Under the bilingual education policy, all students in our primary and secondary schools are required to offer a Mother Tongue Language (MTL).
In implementing the policy, we exercise some flexibility and allow students with exceptional circumstances to offer an approved Foreign or Asian Language in lieu of MTL. There are broadly two groups of students who can be given this permission. They are either students who join the school system mid-stream from non-MTL speaking countries, or students with at least one parent who is foreign born and of non-Chinese/Malay/Indian ethnicity.
Over the past five years, the group of students offering an approved Foreign or Asian Language has remained small, at around 1% of a PSLE cohort on average. The proportion of Singapore students doing so has remained stable, at around 0.2% of each cohort.
The recommendations of the 2012-2016 Enabling Masterplan (EM) cover a range of issues, including those relating to improving the quality, accessibility and affordability of Special Education (SPED).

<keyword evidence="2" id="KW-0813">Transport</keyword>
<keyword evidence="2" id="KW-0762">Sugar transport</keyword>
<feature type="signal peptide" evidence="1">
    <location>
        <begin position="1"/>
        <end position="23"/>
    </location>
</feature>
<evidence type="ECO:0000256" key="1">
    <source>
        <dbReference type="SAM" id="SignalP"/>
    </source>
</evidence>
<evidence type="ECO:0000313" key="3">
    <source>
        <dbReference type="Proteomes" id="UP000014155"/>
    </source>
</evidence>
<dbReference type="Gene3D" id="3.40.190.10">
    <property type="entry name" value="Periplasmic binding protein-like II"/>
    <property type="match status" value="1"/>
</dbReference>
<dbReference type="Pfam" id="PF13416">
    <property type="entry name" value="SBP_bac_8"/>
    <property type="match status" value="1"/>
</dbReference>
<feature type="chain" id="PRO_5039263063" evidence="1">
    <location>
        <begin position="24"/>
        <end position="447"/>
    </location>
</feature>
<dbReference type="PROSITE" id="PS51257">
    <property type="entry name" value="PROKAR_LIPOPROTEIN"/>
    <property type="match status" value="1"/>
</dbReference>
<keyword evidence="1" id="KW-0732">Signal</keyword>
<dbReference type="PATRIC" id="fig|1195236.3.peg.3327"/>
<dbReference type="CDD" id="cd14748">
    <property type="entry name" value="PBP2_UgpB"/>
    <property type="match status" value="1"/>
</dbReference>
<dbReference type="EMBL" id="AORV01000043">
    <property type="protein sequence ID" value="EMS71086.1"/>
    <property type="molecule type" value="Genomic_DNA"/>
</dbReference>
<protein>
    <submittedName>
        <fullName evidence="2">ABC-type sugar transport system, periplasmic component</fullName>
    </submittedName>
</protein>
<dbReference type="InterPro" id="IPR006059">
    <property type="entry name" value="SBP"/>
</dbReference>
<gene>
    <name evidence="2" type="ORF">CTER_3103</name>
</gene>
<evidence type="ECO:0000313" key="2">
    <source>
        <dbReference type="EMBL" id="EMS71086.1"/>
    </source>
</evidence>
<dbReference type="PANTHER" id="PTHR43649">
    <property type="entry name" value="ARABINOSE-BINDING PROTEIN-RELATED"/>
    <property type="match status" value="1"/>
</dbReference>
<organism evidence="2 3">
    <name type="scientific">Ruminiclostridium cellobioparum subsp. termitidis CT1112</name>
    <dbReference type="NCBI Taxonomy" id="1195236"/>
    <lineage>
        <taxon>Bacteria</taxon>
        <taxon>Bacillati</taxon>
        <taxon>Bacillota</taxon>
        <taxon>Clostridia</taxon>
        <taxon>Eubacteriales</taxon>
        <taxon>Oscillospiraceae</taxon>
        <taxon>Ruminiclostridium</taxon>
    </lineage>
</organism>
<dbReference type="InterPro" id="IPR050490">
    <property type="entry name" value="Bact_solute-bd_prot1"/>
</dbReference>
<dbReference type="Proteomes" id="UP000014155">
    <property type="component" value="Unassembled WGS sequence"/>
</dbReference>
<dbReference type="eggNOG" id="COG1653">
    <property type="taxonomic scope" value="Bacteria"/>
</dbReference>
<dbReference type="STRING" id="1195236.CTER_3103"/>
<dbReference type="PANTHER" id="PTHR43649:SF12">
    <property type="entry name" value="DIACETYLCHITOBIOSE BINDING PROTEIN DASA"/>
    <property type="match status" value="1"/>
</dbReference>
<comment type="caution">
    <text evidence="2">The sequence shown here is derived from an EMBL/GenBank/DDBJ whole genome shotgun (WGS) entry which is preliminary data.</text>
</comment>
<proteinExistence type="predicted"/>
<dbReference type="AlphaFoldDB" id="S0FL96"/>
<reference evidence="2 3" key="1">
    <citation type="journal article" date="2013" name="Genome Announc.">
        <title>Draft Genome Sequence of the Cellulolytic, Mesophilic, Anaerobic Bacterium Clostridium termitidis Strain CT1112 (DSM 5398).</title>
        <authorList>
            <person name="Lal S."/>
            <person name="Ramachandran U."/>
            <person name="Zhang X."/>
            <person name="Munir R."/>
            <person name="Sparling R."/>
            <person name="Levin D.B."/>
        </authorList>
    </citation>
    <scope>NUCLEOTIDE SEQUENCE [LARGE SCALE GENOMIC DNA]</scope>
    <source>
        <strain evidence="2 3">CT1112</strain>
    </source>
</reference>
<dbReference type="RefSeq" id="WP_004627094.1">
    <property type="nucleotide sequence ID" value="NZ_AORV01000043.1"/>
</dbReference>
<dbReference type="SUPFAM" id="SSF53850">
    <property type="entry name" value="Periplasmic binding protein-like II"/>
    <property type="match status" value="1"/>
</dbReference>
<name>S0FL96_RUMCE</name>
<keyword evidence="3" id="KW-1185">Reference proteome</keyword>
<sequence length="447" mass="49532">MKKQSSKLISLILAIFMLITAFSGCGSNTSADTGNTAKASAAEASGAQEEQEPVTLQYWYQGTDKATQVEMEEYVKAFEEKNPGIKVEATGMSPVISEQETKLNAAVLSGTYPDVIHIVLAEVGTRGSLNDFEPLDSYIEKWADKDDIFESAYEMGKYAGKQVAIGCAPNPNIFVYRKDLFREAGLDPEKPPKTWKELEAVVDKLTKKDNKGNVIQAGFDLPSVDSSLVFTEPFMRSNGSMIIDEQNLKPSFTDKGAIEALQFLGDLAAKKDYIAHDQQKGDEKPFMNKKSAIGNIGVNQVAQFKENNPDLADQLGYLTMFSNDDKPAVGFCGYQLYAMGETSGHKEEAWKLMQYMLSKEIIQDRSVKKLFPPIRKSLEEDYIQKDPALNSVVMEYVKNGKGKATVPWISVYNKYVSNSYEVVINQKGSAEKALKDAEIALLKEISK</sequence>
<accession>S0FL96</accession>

To improve quality, we have reviewed the SPED curriculum and built teacher capacity.
The SPED Curriculum Framework was launched in 2012 to guide the design and delivery of curriculum in SPED schools. A well- designed curriculum will better enable SPED students to achieve quality living, learning and working outcomes. We have helped every SPED school to set up curriculum teams to translate the Curriculum Framework into quality learning experiences based on the student profile in the school. Schools have also set up Professional Learning Teams to support teacher-led curriculum innovation. MOE has supported these teams with training and consultancy in curriculum development. Curriculum improvement is a long-term undertaking and MOE will continue to work hand-in-hand with SPED schools to meet our students’ needs.